A common phenomenon seen for many autistic adults would be their difficulty in coping with stress and change. This difficulty in adapting to stress and change has been shown to contribute to the development of anxiety, OCD, or mood disorders, such as depression.
We can all feel sad or lonely from time to time, as that’s part of being human. However, if someone feels low or hopeless often or daily, it might be an indicator of depression. There are many different types of depression with different causations, symptoms, and treatment approaches that would best be diagnosed by a doctor.
Not everyone experiences depression in the same way. Although depressive feelings may only occur once for a short period of time, people can typically have multiple episodes of longer duration (weeks or months). During these episodes, symptoms occur throughout the day and may include:
- Loss of interest or pleasure in most or all normal activities, such as socializing with friends, or participating in hobbies or sports that they typically enjoy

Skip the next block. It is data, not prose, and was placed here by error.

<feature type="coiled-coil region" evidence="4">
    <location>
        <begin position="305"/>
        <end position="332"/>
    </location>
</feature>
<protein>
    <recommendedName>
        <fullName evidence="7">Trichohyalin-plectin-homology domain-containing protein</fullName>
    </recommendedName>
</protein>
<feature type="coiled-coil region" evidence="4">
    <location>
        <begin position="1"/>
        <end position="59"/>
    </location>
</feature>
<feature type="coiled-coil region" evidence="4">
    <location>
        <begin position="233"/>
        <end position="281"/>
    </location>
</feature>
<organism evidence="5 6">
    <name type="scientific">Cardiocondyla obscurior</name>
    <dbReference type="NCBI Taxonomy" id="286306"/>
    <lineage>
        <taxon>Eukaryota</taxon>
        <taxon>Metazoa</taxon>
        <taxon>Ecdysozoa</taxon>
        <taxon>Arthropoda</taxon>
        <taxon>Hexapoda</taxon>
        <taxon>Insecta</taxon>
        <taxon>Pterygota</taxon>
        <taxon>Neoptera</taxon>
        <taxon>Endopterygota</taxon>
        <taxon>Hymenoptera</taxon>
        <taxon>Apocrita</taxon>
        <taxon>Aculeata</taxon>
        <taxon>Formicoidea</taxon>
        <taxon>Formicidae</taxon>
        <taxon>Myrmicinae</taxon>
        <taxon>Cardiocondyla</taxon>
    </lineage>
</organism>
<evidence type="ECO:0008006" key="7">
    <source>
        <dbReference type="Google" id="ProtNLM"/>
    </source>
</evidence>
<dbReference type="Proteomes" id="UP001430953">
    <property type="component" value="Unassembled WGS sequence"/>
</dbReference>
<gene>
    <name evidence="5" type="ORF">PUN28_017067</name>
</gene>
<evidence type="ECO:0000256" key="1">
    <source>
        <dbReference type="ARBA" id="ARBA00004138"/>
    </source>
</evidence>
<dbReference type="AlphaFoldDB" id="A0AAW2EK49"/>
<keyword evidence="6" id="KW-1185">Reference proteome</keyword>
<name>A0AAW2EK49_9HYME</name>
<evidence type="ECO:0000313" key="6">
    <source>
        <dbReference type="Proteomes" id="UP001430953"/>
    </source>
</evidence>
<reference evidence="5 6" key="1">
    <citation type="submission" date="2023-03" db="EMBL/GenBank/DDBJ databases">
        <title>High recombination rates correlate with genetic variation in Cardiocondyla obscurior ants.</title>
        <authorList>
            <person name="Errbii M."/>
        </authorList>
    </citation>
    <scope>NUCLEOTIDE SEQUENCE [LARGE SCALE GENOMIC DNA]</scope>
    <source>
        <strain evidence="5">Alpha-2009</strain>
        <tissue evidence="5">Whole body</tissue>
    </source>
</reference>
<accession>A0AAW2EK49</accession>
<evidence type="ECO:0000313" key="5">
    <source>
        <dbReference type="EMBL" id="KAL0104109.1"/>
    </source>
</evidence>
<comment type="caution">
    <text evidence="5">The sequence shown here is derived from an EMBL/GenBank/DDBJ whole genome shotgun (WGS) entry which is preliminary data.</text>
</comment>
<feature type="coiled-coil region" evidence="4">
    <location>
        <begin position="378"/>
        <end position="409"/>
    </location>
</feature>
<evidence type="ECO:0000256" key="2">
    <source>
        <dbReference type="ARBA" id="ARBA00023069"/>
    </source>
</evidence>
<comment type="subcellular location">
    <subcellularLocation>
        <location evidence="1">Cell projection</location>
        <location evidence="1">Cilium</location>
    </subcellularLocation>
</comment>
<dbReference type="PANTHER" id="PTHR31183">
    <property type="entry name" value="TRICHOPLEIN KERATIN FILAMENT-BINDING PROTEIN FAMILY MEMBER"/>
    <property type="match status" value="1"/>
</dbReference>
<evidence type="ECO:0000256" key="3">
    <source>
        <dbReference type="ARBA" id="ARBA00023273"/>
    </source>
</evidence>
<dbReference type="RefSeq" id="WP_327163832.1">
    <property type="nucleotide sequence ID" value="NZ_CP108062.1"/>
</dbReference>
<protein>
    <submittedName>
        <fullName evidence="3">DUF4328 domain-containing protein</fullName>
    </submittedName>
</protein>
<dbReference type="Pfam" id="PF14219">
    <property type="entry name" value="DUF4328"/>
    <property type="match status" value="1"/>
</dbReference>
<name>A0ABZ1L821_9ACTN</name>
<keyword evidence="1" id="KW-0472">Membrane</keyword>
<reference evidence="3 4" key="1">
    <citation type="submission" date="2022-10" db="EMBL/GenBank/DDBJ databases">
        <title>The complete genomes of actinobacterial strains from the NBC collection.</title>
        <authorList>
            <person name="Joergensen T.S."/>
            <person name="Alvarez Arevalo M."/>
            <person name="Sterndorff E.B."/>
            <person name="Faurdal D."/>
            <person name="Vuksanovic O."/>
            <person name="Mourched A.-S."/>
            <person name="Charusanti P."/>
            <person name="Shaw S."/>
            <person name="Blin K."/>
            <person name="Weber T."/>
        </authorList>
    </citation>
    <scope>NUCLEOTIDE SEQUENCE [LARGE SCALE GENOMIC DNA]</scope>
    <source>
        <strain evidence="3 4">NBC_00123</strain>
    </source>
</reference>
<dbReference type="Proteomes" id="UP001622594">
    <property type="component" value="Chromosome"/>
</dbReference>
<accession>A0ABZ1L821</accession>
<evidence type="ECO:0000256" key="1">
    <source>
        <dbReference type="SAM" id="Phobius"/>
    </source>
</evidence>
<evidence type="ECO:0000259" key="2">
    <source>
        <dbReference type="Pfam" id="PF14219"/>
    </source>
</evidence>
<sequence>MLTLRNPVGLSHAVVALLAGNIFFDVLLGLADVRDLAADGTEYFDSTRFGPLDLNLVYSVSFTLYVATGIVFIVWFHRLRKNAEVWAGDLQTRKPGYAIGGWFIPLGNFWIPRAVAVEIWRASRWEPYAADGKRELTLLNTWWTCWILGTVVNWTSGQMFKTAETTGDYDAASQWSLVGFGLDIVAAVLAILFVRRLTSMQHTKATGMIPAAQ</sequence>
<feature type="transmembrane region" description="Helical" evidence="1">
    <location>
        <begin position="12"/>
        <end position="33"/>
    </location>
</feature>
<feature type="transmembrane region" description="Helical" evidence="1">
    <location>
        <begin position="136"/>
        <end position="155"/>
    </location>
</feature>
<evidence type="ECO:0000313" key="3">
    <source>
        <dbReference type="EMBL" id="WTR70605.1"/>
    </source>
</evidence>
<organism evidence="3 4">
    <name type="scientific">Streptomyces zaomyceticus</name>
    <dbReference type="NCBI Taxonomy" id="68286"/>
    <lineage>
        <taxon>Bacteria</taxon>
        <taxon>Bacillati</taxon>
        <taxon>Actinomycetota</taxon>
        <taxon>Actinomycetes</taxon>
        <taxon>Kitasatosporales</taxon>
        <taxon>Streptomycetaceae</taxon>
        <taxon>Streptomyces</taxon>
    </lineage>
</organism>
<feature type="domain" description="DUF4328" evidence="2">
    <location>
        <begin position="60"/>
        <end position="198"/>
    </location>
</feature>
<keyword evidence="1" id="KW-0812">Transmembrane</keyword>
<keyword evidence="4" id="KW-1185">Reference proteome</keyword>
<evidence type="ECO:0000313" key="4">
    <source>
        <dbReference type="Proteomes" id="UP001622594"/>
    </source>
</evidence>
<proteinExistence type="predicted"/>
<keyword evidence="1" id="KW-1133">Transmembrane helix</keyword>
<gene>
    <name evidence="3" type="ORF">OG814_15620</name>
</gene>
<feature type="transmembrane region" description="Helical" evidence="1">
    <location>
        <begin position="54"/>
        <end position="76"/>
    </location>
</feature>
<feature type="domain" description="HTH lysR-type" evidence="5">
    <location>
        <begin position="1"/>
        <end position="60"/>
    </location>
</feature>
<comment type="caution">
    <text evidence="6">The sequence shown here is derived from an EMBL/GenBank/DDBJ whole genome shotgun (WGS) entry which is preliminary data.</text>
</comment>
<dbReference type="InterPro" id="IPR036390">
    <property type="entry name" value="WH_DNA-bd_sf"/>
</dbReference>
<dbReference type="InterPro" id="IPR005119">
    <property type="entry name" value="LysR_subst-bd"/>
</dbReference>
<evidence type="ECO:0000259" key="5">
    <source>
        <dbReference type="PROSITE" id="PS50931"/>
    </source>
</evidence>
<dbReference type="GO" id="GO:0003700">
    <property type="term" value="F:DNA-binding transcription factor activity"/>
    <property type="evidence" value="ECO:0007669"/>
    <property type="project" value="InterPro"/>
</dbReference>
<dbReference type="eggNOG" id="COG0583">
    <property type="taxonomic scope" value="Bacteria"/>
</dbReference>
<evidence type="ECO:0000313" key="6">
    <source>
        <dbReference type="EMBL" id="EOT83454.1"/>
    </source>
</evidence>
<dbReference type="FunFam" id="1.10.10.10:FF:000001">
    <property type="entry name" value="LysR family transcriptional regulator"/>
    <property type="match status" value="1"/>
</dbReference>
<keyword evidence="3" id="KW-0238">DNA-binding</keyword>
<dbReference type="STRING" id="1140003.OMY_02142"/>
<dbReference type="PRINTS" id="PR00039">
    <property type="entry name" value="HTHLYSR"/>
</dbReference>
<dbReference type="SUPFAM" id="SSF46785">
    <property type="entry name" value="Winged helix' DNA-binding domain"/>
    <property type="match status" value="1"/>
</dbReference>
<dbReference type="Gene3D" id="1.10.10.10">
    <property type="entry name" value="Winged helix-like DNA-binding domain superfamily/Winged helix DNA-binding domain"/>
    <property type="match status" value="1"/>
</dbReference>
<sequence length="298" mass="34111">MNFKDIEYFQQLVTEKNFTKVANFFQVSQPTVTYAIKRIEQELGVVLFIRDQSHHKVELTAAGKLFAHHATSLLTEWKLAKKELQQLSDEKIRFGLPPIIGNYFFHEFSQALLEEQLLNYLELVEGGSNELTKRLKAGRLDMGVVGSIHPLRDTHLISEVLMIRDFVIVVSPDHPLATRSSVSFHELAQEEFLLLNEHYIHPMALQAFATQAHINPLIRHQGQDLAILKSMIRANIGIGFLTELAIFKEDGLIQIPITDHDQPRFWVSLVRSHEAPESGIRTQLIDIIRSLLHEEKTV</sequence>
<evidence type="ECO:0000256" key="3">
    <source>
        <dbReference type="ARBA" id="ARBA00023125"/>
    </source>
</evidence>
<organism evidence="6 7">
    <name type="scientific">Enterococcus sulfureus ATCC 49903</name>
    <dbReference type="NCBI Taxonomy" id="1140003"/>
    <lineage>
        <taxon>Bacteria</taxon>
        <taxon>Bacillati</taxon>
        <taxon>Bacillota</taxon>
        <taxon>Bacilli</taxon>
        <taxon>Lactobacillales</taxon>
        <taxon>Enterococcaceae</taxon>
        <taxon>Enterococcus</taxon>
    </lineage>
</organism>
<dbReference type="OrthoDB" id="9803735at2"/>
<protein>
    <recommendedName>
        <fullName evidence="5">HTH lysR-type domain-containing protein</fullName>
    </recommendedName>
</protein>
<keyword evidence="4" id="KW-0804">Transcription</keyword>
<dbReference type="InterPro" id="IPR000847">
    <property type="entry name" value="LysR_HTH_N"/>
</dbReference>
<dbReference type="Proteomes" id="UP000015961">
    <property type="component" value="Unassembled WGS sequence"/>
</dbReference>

- Sleep disturbances, including insomnia or sleeping too much
- Reduced appetite and weight loss or increased cravings for food and weight gain
- Anxiety, agitation or restlessness
- Frequent or recurrent thoughts of death, suicidal thoughts, or suicide attempts
- Unexplained physical problems, such as back pain or headaches
- Feelings of sadness, tearfulness, or hopelessness
- Angry outbursts, irritability, or frustration, even over small matters
Several of these symptoms may occur during a depressive episode as well as others which are not listed here.
There are many methods and strategies to use in order to treat depression. Treatments can range from participating in individual or group therapy, taking antidepressants specifically prescribed by an individual’s physician or psychiatrist, or developing self-help strategies. Most often, people use a variety of strategies to address their depression. Self-help strategies that could address depressive symptoms can include guided meditation (virtual or in-person), exercising, adjusting diet or using smartphone apps specifically designed by professionals with experience working with depressed individuals. All methods used, however, should be first discussed with the individual’s therapist or physician prior to implementation.
If you’re experiencing depression and need help, here are some resources available to you:
SAMHSA’s National Helpline: 1-800-662-HELP (4357)
Info about SAMHSA’s National Helpline